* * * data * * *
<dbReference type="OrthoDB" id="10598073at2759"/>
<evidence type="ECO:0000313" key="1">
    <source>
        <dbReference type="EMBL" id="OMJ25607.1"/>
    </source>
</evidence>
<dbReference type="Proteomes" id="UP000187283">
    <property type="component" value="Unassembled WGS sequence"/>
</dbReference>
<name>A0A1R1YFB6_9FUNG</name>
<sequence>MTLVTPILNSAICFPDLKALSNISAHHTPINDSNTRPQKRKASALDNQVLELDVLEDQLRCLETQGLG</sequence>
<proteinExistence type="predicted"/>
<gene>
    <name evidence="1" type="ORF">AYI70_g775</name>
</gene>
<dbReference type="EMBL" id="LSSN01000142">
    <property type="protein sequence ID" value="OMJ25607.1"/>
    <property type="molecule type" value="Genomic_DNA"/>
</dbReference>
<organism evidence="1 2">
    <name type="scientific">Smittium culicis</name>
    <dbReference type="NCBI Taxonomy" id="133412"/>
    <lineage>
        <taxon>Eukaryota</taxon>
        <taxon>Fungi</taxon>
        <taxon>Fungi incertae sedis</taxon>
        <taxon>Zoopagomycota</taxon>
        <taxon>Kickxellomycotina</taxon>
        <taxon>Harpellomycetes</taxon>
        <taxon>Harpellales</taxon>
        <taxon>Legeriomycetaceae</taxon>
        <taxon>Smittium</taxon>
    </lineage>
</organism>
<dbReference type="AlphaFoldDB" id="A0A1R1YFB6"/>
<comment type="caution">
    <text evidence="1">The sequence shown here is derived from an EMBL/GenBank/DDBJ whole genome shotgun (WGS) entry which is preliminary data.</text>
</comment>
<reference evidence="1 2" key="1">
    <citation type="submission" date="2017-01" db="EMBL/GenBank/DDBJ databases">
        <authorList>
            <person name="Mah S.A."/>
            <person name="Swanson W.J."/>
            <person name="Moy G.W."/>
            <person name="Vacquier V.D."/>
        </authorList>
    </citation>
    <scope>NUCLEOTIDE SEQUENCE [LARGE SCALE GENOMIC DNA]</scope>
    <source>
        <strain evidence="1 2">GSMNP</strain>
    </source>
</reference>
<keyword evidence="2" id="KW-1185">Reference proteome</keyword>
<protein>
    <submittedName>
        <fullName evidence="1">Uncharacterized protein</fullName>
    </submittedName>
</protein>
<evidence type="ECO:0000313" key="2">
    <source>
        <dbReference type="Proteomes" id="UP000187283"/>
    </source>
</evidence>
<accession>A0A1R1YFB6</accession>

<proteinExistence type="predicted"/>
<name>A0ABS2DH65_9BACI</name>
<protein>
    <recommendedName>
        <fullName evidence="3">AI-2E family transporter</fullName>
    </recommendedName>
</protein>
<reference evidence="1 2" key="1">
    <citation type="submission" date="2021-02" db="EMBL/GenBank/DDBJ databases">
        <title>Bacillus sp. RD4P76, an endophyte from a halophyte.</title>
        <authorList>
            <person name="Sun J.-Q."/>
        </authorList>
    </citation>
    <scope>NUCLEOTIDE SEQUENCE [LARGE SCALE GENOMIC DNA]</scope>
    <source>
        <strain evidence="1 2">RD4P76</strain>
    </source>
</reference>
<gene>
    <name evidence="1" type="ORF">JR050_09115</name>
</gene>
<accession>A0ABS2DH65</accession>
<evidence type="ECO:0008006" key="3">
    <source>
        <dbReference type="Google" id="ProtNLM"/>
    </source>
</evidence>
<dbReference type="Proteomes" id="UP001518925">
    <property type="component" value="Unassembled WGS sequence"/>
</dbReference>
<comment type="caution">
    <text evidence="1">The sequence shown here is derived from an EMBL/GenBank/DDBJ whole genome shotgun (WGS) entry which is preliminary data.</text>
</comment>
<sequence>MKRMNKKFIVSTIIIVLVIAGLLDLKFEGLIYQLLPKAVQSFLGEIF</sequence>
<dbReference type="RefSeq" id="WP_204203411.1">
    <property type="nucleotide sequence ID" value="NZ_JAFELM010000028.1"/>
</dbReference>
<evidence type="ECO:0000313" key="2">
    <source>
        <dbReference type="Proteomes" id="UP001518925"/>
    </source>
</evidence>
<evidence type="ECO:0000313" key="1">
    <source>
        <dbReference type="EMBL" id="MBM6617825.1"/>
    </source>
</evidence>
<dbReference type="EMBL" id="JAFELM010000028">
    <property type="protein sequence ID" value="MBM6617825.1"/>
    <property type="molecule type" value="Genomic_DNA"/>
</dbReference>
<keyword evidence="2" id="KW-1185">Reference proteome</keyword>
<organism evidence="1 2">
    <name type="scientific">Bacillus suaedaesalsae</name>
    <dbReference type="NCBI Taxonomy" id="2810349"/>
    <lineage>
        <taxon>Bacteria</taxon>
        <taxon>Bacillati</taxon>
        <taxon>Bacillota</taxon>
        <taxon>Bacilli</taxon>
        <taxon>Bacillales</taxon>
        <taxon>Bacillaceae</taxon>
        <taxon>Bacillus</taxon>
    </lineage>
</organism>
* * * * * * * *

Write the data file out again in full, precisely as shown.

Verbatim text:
<dbReference type="OrthoDB" id="10598073at2759"/>
<evidence type="ECO:0000313" key="1">
    <source>
        <dbReference type="EMBL" id="OMJ25607.1"/>
    </source>
</evidence>
<dbReference type="Proteomes" id="UP000187283">
    <property type="component" value="Unassembled WGS sequence"/>
</dbReference>
<name>A0A1R1YFB6_9FUNG</name>
<sequence>MTLVTPILNSAICFPDLKALSNISAHHTPINDSNTRPQKRKASALDNQVLELDVLEDQLRCLETQGLG</sequence>
<proteinExistence type="predicted"/>
<gene>
    <name evidence="1" type="ORF">AYI70_g775</name>
</gene>
<dbReference type="EMBL" id="LSSN01000142">
    <property type="protein sequence ID" value="OMJ25607.1"/>
    <property type="molecule type" value="Genomic_DNA"/>
</dbReference>
<organism evidence="1 2">
    <name type="scientific">Smittium culicis</name>
    <dbReference type="NCBI Taxonomy" id="133412"/>
    <lineage>
        <taxon>Eukaryota</taxon>
        <taxon>Fungi</taxon>
        <taxon>Fungi incertae sedis</taxon>
        <taxon>Zoopagomycota</taxon>
        <taxon>Kickxellomycotina</taxon>
        <taxon>Harpellomycetes</taxon>
        <taxon>Harpellales</taxon>
        <taxon>Legeriomycetaceae</taxon>
        <taxon>Smittium</taxon>
    </lineage>
</organism>
<dbReference type="AlphaFoldDB" id="A0A1R1YFB6"/>
<comment type="caution">
    <text evidence="1">The sequence shown here is derived from an EMBL/GenBank/DDBJ whole genome shotgun (WGS) entry which is preliminary data.</text>
</comment>
<reference evidence="1 2" key="1">
    <citation type="submission" date="2017-01" db="EMBL/GenBank/DDBJ databases">
        <authorList>
            <person name="Mah S.A."/>
            <person name="Swanson W.J."/>
            <person name="Moy G.W."/>
            <person name="Vacquier V.D."/>
        </authorList>
    </citation>
    <scope>NUCLEOTIDE SEQUENCE [LARGE SCALE GENOMIC DNA]</scope>
    <source>
        <strain evidence="1 2">GSMNP</strain>
    </source>
</reference>
<keyword evidence="2" id="KW-1185">Reference proteome</keyword>
<protein>
    <submittedName>
        <fullName evidence="1">Uncharacterized protein</fullName>
    </submittedName>
</protein>
<evidence type="ECO:0000313" key="2">
    <source>
        <dbReference type="Proteomes" id="UP000187283"/>
    </source>
</evidence>
<accession>A0A1R1YFB6</accession>

<proteinExistence type="predicted"/>
<name>A0ABS2DH65_9BACI</name>
<protein>
    <recommendedName>
        <fullName evidence="3">AI-2E family transporter</fullName>
    </recommendedName>
</protein>
<reference evidence="1 2" key="1">
    <citation type="submission" date="2021-02" db="EMBL/GenBank/DDBJ databases">
        <title>Bacillus sp. RD4P76, an endophyte from a halophyte.</title>
        <authorList>
            <person name="Sun J.-Q."/>
        </authorList>
    </citation>
    <scope>NUCLEOTIDE SEQUENCE [LARGE SCALE GENOMIC DNA]</scope>
    <source>
        <strain evidence="1 2">RD4P76</strain>
    </source>
</reference>
<gene>
    <name evidence="1" type="ORF">JR050_09115</name>
</gene>
<accession>A0ABS2DH65</accession>
<evidence type="ECO:0008006" key="3">
    <source>
        <dbReference type="Google" id="ProtNLM"/>
    </source>
</evidence>
<dbReference type="Proteomes" id="UP001518925">
    <property type="component" value="Unassembled WGS sequence"/>
</dbReference>
<comment type="caution">
    <text evidence="1">The sequence shown here is derived from an EMBL/GenBank/DDBJ whole genome shotgun (WGS) entry which is preliminary data.</text>
</comment>
<sequence>MKRMNKKFIVSTIIIVLVIAGLLDLKFEGLIYQLLPKAVQSFLGEIF</sequence>
<dbReference type="RefSeq" id="WP_204203411.1">
    <property type="nucleotide sequence ID" value="NZ_JAFELM010000028.1"/>
</dbReference>
<evidence type="ECO:0000313" key="2">
    <source>
        <dbReference type="Proteomes" id="UP001518925"/>
    </source>
</evidence>
<evidence type="ECO:0000313" key="1">
    <source>
        <dbReference type="EMBL" id="MBM6617825.1"/>
    </source>
</evidence>
<dbReference type="EMBL" id="JAFELM010000028">
    <property type="protein sequence ID" value="MBM6617825.1"/>
    <property type="molecule type" value="Genomic_DNA"/>
</dbReference>
<keyword evidence="2" id="KW-1185">Reference proteome</keyword>
<organism evidence="1 2">
    <name type="scientific">Bacillus suaedaesalsae</name>
    <dbReference type="NCBI Taxonomy" id="2810349"/>
    <lineage>
        <taxon>Bacteria</taxon>
        <taxon>Bacillati</taxon>
        <taxon>Bacillota</taxon>
        <taxon>Bacilli</taxon>
        <taxon>Bacillales</taxon>
        <taxon>Bacillaceae</taxon>
        <taxon>Bacillus</taxon>
    </lineage>
</organism>